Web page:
On 1 April 1857, the North Eastern Railway (NER) started a service from Durham to Bishop Auckland at a new terminus in Tenter Street. However, the S&DR and NER quickly came to the agreement of development of a joint station in the town, and so rebuilt the existing former BA&WR station, with NER trains using it from December 1857.[3][4]

View westward along the main platform in 1965, providing services to Wearhead, and Consett via Crook.

In 1862, an Act of Parliament was passed allowing the S&DR-backed Frosterley and Stanhope Railway to extend the line to Stanhope, thus allowing trains to transport limestone from the Newlandside Estate on the south side of the town. This brought about the extension of the South Durham and Lancashire Union Railway from Barnard Castle into Bishop Auckland in 1862, and with the final addition of traffic from an extension of the Clarence Railway at Byers Green, eventually resulted in the NER rebuilding the station again in December 1867.[3][4]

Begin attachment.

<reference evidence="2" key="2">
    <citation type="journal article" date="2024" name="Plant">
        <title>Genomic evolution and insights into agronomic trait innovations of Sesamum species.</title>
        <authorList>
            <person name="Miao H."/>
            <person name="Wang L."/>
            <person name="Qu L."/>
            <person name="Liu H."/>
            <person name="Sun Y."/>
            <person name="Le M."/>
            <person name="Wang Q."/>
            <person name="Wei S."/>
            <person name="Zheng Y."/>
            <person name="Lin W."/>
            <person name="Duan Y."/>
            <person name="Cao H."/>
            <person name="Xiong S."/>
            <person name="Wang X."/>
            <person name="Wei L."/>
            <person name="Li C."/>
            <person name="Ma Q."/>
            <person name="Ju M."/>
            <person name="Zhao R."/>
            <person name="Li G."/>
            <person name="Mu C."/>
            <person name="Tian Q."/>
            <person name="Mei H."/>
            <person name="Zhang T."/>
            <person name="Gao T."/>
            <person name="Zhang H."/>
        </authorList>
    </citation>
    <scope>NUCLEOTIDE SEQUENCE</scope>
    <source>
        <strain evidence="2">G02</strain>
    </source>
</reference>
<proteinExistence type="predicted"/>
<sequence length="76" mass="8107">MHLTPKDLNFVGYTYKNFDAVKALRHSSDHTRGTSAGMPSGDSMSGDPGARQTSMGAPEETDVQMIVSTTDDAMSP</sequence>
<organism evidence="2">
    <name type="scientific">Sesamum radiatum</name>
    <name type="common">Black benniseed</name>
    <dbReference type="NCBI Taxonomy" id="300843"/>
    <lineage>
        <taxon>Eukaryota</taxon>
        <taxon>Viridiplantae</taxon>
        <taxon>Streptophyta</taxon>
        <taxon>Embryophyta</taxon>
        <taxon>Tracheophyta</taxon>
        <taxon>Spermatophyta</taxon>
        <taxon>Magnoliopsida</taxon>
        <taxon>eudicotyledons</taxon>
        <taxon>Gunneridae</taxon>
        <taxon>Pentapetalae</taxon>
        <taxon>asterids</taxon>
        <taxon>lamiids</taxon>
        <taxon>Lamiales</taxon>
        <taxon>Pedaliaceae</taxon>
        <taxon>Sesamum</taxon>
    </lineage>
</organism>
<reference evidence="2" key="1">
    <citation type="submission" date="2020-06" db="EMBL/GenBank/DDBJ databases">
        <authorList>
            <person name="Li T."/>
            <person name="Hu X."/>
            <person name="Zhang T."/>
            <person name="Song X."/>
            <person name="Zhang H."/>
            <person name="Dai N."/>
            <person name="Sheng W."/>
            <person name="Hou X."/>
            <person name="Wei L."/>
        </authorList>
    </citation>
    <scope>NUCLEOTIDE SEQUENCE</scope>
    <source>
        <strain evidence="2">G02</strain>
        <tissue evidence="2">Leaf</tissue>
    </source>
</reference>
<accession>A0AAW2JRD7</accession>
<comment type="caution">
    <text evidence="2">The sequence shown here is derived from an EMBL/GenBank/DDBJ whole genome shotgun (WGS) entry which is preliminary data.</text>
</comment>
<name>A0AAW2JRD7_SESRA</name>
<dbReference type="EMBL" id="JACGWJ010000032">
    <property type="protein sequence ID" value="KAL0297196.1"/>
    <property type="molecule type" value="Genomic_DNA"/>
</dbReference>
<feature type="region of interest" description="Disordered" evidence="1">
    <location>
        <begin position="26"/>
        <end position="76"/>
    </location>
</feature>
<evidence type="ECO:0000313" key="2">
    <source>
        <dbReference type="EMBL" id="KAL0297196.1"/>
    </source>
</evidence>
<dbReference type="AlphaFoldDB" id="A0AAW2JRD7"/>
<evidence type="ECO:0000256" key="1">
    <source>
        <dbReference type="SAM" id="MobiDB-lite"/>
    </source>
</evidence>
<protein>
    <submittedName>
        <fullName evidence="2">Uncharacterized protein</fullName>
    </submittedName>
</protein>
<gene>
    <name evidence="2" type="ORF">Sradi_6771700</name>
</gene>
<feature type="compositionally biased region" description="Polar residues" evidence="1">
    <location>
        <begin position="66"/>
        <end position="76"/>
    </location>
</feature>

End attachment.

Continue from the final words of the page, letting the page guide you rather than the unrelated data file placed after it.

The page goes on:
The final extension of the Weardale Railway to Wearhead opened on 21 October 1895, with the NER having resited the station at Stanhope to provide a more suitable gradient for the heavy limestone trains. Between Eastgate and Westgate at Cambo Keels, sidings were established to serve the Weardale Iron Company's Heights limestone quarry, which is still in operation today. This final extension of the Weardale Railway bought about the final and largest layout of Bishop Auckland railway station, which was now rebuilt in triangular form with four platforms in 1905.[3][4] Only three of these were normally used for passenger trains, with platform 1 handling trains towards Crook and Wearhead, and platforms 2 and 3 dealing with services on the Barnard Castle, Ferryhill and Durham lines. Platform 4 (on the chord linking the Durham & Crook lines) was mostly used for parcels & newspaper traffic and for racing pigeon specials.